For the next Drunken Telegraph we’re partnering with Tacoma Pride Festival, Immanuel Presbyterian Church and the Broadway Center for the Performing Arts to present an evening of stories from the LGBTQA community about the intersection of identity and spirituality called “Crossing the Threshold”.
A diverse group of storytellers will recount experiences of the spirit that transformed the way they saw themselves, from finding new faith to leaving organized faith to questioning the very nature of faith.
We still have room for a couple more storytellers and welcome pitches. Send your story to firstname.lastname@example.org
We called the show “Crossing the Threshold” because that is the classic moment in a hero’s journey when a person leaves behind the familiar, old world, to move into unknown territory on a quest for something more. It’s a frightening step because there is no way to know what is on the other side – or if there is anything at all. Whether we journey to connect with a higher power or to understand the existential mysteries or to find our own place in the world, it’s a transition that requires faith that it’s worth it to keep going.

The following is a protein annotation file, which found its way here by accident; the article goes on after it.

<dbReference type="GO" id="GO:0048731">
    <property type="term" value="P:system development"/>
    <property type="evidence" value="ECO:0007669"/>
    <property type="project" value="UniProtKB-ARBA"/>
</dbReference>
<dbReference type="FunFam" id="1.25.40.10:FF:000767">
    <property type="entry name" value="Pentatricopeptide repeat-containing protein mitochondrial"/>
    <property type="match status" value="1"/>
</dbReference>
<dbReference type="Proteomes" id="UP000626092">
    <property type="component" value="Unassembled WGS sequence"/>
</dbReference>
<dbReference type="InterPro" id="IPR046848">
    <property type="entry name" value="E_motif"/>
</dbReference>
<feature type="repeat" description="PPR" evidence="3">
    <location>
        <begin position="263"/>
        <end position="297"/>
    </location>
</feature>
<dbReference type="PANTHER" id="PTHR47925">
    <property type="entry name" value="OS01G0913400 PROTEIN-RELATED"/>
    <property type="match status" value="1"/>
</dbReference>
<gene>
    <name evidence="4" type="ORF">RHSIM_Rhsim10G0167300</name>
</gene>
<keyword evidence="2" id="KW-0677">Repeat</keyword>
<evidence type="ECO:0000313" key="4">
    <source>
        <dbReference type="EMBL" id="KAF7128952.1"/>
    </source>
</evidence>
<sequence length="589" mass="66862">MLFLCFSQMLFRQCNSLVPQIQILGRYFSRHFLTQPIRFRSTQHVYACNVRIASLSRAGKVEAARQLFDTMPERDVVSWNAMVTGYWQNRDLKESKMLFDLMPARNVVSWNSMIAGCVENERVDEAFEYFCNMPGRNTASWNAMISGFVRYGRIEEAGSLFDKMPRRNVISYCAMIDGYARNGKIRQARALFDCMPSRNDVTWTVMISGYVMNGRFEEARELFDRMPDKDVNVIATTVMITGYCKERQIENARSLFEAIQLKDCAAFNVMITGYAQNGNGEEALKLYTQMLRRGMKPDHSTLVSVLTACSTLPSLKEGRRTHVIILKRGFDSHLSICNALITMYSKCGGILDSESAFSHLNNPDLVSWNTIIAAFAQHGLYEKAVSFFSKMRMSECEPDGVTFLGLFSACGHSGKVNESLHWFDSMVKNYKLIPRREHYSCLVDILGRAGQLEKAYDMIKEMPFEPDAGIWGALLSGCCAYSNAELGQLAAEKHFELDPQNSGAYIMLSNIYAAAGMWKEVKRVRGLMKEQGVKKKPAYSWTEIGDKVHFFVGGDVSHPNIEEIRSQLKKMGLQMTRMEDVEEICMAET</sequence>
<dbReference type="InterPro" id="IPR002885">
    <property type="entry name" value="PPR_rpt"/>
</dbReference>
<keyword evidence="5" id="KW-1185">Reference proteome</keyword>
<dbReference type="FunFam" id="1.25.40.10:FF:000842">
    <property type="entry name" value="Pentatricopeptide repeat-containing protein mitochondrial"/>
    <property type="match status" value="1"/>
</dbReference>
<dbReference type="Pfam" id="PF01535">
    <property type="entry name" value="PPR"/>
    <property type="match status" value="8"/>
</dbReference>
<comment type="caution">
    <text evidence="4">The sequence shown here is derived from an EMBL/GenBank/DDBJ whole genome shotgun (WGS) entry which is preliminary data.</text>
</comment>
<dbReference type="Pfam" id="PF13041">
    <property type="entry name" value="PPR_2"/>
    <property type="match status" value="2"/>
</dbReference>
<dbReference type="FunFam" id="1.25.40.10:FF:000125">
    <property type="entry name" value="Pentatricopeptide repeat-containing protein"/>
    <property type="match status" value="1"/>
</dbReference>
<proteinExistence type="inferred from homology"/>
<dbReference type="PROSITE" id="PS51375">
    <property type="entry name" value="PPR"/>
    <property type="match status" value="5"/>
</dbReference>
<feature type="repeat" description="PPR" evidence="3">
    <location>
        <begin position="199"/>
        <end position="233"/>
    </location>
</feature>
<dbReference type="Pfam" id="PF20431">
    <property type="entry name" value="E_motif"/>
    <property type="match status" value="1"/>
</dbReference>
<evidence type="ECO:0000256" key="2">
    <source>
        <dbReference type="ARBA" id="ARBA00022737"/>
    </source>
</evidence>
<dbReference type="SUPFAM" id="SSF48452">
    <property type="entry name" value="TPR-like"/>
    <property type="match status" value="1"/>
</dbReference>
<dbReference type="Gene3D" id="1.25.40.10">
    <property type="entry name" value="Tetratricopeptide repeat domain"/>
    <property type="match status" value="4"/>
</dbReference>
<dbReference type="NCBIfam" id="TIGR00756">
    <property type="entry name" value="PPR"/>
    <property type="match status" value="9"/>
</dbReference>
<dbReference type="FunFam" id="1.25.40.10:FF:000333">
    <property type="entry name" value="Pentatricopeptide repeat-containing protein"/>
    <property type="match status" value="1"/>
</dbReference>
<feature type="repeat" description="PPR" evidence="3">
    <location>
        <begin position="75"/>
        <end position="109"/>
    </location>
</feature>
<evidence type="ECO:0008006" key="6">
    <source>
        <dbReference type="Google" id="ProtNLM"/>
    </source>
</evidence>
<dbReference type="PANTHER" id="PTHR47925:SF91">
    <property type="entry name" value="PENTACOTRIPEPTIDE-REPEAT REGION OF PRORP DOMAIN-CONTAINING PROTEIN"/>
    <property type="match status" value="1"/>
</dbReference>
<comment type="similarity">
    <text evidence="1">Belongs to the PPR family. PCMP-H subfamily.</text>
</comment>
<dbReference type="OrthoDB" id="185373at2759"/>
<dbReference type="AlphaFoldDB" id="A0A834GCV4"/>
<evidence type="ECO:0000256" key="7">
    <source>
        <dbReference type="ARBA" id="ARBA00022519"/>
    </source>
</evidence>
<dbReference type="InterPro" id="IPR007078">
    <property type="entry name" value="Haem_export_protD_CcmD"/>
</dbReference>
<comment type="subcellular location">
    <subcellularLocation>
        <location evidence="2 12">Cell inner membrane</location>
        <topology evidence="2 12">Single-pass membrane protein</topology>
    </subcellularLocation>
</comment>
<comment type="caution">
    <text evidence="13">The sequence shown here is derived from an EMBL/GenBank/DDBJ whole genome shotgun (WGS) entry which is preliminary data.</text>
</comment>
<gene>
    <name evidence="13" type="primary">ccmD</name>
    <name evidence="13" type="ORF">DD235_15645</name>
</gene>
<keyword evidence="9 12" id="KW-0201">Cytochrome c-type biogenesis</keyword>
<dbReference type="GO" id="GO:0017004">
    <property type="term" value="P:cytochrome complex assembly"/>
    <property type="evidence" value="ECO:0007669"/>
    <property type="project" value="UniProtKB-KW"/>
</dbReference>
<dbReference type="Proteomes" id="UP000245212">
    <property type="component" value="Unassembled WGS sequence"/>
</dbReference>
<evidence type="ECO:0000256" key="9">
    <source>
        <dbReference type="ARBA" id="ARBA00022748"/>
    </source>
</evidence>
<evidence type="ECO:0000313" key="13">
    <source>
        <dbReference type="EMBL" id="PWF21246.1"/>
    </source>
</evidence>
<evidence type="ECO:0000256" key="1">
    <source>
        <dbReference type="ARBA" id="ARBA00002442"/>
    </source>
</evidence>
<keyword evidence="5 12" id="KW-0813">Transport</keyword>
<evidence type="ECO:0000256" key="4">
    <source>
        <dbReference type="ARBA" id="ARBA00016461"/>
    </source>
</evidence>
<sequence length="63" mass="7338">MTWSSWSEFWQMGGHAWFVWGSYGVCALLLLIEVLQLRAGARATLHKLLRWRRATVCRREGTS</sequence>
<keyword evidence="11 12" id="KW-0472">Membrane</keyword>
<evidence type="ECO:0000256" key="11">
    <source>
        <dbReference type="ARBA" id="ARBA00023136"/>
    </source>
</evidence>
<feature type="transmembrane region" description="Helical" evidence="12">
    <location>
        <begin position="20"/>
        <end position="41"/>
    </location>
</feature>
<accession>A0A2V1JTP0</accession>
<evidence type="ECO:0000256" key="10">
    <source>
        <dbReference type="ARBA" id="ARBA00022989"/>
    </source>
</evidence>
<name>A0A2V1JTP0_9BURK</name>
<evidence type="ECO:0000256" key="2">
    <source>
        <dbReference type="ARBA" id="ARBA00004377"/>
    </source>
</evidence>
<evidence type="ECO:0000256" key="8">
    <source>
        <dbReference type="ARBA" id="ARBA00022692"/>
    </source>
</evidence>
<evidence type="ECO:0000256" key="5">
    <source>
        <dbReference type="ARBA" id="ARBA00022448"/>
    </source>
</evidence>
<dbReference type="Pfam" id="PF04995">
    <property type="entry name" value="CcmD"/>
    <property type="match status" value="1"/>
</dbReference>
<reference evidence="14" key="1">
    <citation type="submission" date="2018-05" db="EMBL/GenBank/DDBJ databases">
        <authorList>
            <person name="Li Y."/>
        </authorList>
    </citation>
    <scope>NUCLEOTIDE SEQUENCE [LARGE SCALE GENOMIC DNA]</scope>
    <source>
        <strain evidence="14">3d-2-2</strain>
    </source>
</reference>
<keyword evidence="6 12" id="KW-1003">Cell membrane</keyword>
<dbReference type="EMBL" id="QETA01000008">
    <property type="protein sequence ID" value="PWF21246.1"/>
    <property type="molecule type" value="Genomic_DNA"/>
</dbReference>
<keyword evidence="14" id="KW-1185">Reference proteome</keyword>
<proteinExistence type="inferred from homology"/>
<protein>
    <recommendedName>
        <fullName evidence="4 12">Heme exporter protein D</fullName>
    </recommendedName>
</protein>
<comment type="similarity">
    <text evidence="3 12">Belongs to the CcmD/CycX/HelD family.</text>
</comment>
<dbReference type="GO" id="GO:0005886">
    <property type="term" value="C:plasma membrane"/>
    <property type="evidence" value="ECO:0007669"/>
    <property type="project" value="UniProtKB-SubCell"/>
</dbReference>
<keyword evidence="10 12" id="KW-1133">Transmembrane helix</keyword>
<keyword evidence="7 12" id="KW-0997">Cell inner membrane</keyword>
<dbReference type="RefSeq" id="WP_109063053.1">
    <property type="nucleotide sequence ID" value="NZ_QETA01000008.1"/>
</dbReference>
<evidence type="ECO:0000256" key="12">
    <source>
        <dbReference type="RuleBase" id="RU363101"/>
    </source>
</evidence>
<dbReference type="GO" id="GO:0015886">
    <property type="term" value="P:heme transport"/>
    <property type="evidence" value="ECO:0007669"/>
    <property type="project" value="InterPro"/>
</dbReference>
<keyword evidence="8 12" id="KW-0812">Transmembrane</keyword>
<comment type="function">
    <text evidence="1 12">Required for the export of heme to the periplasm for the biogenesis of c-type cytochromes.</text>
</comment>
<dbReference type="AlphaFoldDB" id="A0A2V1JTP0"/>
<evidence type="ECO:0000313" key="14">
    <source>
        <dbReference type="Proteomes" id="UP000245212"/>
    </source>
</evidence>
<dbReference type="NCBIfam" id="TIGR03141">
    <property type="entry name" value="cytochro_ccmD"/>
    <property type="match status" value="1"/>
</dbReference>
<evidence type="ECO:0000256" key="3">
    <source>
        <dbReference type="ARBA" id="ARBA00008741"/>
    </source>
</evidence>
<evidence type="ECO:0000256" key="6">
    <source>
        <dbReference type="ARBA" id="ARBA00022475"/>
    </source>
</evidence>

Jane Brazell, a two-time Drunken Telegraph teller, instigated the partnership after seeing the impact that an evening of listening to real-life stories had on a friend. We (Megan Sukys and Tad Monroe) saw this show as a chance to present and hear stories that are rarely shared in public, powerful stories that offer universal wisdom about finding meaning in life. Our belief is that personal storytelling about the events that shaped us is the fastest way to build compassion, understanding and community. Also, it’s fun.
As we prepare the show, Jane was kind enough to share her own story about “Crossing the Threshold”.
Jane Brazell is “hardwired for God”, but as a teenager her sexuality made her feel separate from her church community. At the age of twenty, a friend invited her to a congregation that offered her healing, but it wasn’t until a cloudy day in a shopping center parking lot a decade later that she discovered what she really needed.
CLICK ON THE TRIANGLE BELOW TO HEAR HER STORY (9:02)